THE HISTORY OF CORETHICS
A BRIEF HISTORY
In October 2016 The University of Newcastle’s Three76 Innovation Hub located in the Newcastle CBD held a start-up workshop for hopeful entrepreneurs. The workshop was hosted by UoN and accelerator, Slingshot. Founder, Melissa McCabe was awarded 1 of 3 start-up grants of $5,000 for her pitch of Green Core Consultancy.
The pitch? A consultancy service that redirects citizens from non-renewable energy jobs to renewable. At the outset of putting dreams into a reality, the mighty non-renewable sector appeared fiercer than first thought. A trip to Bali in mid-Oct 2016 changed the entire direction for Corethics. On a trip with (now) Founder of Real Indonesia, Corethics Consultancy was born.
The bare bones of Corethics today were really developed through Corethics Consultancy from Asset Based Community Development, Appreciative Inquiry, to “Gotong Royong” (working together), and of course, our 8 Corethics. An initial research/pilot program was undertaken in June and July 2017 to identify the viability and find out the impacts of the tourism industry on life in Bali, Lombok and Sumbawa. Water and Land Rights in Bali which I grew to understand, are two very complex and problematic barriers to well-being on the island. Corethics pulled one recommendation from this research study and TEXTILES PROJECT: BALI is one solution tire direction for Corethics.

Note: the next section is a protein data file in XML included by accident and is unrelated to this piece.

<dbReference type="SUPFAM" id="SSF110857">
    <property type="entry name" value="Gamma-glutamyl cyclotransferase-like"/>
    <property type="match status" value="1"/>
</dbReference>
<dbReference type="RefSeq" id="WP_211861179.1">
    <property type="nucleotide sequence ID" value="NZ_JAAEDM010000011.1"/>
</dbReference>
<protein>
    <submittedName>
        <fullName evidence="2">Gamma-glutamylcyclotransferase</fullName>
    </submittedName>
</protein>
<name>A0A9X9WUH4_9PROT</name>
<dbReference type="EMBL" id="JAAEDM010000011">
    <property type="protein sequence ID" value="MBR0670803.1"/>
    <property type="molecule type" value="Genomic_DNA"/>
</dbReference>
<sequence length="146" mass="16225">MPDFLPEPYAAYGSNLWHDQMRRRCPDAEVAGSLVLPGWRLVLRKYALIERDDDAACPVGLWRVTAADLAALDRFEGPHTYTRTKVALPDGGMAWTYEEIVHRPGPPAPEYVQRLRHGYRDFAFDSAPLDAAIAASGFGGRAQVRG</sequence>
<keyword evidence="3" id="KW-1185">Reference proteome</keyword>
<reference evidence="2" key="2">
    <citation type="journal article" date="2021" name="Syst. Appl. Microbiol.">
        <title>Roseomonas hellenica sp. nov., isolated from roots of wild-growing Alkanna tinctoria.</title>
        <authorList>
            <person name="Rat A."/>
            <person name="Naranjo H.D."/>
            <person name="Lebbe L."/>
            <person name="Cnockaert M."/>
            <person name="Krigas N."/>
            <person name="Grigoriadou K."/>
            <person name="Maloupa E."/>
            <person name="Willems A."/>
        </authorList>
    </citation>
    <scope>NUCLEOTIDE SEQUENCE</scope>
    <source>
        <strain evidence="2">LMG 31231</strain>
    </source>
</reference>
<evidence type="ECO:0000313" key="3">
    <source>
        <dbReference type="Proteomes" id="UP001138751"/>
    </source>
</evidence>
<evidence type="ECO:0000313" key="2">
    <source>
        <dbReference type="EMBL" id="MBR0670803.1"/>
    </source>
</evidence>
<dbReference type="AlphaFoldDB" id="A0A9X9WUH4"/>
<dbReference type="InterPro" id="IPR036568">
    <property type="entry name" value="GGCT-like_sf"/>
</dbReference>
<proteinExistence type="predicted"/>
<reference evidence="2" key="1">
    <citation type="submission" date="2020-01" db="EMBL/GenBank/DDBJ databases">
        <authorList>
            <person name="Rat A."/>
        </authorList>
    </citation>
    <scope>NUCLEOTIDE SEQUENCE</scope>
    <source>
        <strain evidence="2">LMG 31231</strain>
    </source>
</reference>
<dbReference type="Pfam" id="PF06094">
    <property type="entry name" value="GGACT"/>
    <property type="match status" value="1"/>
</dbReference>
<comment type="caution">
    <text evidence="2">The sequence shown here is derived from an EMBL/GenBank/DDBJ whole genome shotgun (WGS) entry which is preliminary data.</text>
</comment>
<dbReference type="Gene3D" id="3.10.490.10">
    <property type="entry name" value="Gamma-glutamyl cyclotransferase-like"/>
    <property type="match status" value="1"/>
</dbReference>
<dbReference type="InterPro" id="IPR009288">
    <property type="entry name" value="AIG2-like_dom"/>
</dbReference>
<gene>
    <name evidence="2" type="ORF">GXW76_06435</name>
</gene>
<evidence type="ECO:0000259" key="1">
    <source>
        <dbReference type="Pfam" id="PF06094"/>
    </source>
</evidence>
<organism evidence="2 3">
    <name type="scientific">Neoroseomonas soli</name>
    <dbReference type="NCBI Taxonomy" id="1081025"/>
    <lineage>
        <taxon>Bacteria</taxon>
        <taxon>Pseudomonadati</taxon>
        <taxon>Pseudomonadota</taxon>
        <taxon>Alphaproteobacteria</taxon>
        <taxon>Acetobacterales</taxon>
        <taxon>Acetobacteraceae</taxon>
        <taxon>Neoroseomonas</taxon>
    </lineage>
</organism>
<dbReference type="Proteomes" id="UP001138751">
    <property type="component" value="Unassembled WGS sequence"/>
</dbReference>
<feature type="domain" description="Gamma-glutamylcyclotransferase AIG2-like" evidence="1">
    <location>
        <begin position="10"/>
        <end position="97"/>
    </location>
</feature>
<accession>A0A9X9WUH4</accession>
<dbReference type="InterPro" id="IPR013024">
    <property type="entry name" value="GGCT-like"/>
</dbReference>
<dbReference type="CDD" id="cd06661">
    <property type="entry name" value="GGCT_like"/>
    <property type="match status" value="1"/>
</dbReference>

Why the Name Corethics？
Reaching harmony between humanity and its environment requires keeping ethics at the core, Core-ethics.
Geographically, Indonesia is one of our closest neighbours and disparities between the lives of Australians and Indonesians are incomprehensible. At a societal level, Australia’s “closeness” to Bali is evident in the high frequency of trips, ex-pat communities and convenient access to the island. Having travelled and studied in Indonesia, I have a personal connection and sense of responsibility to restore balance there. Strengthening bilateral relationships in our Asia/Pacific region will greatly assist in tackling regional issues.
From the research conducted in July 2017, of the three islands of Bali, Lombok and Sumbawa, Bali proved to be in need of urgent attention. Land rights, water pollution and depletion as well as the explosion of hotels and villas call for urgent action on restoring beauty to Bali. Other islands showed fantastic local initiatives and support to ensure tourism remains mutually beneficial for both tourists and hosts alike. Bali is currently facing a water crisis.